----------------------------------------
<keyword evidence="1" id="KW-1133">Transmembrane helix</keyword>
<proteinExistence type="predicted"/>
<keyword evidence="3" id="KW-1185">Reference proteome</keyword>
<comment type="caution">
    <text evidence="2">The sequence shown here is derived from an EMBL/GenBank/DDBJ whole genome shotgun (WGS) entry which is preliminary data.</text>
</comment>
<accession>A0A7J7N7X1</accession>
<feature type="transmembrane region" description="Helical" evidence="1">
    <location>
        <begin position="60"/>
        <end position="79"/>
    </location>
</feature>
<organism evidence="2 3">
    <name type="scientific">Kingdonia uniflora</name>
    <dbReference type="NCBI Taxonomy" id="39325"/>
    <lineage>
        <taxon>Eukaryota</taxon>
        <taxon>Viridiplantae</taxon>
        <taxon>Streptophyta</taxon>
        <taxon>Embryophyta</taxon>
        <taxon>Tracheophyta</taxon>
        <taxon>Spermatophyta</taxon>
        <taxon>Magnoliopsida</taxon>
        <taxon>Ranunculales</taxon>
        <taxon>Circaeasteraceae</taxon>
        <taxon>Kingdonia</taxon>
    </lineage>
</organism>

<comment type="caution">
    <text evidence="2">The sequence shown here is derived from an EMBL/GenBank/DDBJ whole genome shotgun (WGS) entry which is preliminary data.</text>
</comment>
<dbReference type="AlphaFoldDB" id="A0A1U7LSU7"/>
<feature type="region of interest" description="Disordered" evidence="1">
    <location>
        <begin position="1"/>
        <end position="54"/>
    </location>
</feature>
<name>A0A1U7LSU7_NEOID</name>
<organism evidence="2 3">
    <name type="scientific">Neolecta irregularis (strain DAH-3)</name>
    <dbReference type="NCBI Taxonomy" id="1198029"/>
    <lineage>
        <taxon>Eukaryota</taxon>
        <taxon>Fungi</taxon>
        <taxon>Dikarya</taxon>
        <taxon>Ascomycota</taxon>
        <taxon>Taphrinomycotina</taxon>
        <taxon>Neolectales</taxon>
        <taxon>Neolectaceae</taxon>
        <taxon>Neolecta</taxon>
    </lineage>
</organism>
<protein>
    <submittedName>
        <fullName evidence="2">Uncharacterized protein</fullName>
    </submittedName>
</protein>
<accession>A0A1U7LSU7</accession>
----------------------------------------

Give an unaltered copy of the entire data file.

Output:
<keyword evidence="1" id="KW-1133">Transmembrane helix</keyword>
<proteinExistence type="predicted"/>
<keyword evidence="3" id="KW-1185">Reference proteome</keyword>
<comment type="caution">
    <text evidence="2">The sequence shown here is derived from an EMBL/GenBank/DDBJ whole genome shotgun (WGS) entry which is preliminary data.</text>
</comment>
<accession>A0A7J7N7X1</accession>
<feature type="transmembrane region" description="Helical" evidence="1">
    <location>
        <begin position="60"/>
        <end position="79"/>
    </location>
</feature>
<organism evidence="2 3">
    <name type="scientific">Kingdonia uniflora</name>
    <dbReference type="NCBI Taxonomy" id="39325"/>
    <lineage>
        <taxon>Eukaryota</taxon>
        <taxon>Viridiplantae</taxon>
        <taxon>Streptophyta</taxon>
        <taxon>Embryophyta</taxon>
        <taxon>Tracheophyta</taxon>
        <taxon>Spermatophyta</taxon>
        <taxon>Magnoliopsida</taxon>
        <taxon>Ranunculales</taxon>
        <taxon>Circaeasteraceae</taxon>
        <taxon>Kingdonia</taxon>
    </lineage>
</organism>

<comment type="caution">
    <text evidence="2">The sequence shown here is derived from an EMBL/GenBank/DDBJ whole genome shotgun (WGS) entry which is preliminary data.</text>
</comment>
<dbReference type="AlphaFoldDB" id="A0A1U7LSU7"/>
<feature type="region of interest" description="Disordered" evidence="1">
    <location>
        <begin position="1"/>
        <end position="54"/>
    </location>
</feature>
<name>A0A1U7LSU7_NEOID</name>
<organism evidence="2 3">
    <name type="scientific">Neolecta irregularis (strain DAH-3)</name>
    <dbReference type="NCBI Taxonomy" id="1198029"/>
    <lineage>
        <taxon>Eukaryota</taxon>
        <taxon>Fungi</taxon>
        <taxon>Dikarya</taxon>
        <taxon>Ascomycota</taxon>
        <taxon>Taphrinomycotina</taxon>
        <taxon>Neolectales</taxon>
        <taxon>Neolectaceae</taxon>
        <taxon>Neolecta</taxon>
    </lineage>
</organism>
<protein>
    <submittedName>
        <fullName evidence="2">Uncharacterized protein</fullName>
    </submittedName>
</protein>
<accession>A0A1U7LSU7</accession>